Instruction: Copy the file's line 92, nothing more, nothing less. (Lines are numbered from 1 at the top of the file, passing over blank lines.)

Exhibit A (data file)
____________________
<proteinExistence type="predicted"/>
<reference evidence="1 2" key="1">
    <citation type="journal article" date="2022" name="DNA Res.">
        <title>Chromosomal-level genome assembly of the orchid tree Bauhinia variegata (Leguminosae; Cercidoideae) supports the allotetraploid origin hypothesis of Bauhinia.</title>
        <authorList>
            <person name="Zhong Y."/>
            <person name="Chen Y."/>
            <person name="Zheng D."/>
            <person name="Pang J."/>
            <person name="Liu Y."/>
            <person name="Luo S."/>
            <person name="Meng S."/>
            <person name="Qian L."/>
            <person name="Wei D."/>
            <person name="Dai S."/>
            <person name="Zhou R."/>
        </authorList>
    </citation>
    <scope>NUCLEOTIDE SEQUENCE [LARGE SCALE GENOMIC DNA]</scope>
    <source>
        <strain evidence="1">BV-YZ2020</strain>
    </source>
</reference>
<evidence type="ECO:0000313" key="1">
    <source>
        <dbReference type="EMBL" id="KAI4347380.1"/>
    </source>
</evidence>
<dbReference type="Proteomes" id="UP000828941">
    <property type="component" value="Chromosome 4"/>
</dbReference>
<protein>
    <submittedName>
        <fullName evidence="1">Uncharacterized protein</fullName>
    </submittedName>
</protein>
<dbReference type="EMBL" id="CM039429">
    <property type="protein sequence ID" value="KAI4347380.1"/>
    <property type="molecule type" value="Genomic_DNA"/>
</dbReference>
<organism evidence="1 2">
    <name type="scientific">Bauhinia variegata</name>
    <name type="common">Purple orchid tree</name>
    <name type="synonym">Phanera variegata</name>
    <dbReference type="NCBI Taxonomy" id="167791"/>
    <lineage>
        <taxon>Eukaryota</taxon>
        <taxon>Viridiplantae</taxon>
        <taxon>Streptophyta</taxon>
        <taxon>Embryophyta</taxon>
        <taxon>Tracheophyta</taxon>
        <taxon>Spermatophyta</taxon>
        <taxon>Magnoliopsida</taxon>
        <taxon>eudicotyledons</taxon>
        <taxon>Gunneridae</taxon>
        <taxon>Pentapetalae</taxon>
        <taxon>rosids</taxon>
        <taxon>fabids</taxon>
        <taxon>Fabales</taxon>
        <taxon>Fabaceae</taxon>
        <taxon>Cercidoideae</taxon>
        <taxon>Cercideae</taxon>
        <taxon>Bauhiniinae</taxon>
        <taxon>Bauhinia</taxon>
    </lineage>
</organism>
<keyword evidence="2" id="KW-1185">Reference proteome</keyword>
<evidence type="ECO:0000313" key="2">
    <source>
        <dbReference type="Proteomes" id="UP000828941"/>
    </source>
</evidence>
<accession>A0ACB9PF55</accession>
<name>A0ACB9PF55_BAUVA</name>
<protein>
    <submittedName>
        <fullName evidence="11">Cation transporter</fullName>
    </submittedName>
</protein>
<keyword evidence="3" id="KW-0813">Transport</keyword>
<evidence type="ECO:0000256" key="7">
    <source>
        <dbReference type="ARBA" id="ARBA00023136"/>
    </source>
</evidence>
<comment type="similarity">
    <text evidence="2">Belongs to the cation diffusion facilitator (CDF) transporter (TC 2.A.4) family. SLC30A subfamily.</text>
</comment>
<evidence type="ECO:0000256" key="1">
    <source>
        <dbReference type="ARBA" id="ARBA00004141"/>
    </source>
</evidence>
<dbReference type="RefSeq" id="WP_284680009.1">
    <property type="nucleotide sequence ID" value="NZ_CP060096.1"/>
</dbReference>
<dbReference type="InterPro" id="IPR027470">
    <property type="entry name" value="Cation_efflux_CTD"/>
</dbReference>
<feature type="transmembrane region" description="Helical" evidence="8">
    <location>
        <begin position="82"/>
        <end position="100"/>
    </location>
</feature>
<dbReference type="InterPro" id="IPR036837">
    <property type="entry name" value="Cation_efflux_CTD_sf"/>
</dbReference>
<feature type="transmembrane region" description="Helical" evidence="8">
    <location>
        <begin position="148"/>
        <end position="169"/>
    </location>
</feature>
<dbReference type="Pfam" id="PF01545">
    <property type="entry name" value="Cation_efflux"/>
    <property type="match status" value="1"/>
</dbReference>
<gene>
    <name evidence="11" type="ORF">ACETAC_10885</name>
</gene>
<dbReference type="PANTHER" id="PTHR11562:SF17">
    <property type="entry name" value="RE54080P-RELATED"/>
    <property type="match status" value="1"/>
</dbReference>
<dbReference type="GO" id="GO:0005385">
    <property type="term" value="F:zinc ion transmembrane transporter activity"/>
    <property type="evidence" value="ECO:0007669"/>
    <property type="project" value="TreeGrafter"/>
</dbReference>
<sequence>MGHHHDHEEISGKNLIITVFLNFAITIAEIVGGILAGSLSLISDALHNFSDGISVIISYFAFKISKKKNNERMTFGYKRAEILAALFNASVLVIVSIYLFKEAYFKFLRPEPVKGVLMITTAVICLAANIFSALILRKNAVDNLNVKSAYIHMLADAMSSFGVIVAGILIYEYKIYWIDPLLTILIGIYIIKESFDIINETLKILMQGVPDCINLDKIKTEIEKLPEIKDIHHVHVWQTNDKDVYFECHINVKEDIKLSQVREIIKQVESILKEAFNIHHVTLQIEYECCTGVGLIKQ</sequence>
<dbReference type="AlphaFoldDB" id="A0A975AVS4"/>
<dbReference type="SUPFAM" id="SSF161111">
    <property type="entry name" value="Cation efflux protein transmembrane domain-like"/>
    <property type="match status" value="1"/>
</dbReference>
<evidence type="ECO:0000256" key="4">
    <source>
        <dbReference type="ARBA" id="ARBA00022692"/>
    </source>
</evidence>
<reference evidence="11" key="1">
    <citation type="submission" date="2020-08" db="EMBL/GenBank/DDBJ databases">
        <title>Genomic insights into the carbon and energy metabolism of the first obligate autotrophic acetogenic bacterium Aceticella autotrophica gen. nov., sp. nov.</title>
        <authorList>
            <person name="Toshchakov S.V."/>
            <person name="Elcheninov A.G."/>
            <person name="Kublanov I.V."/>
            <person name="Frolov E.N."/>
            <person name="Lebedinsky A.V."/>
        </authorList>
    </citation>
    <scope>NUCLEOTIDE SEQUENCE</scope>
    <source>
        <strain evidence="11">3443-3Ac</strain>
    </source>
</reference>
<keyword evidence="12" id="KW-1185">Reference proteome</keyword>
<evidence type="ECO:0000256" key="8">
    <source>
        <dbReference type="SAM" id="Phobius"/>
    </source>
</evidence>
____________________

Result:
    </source>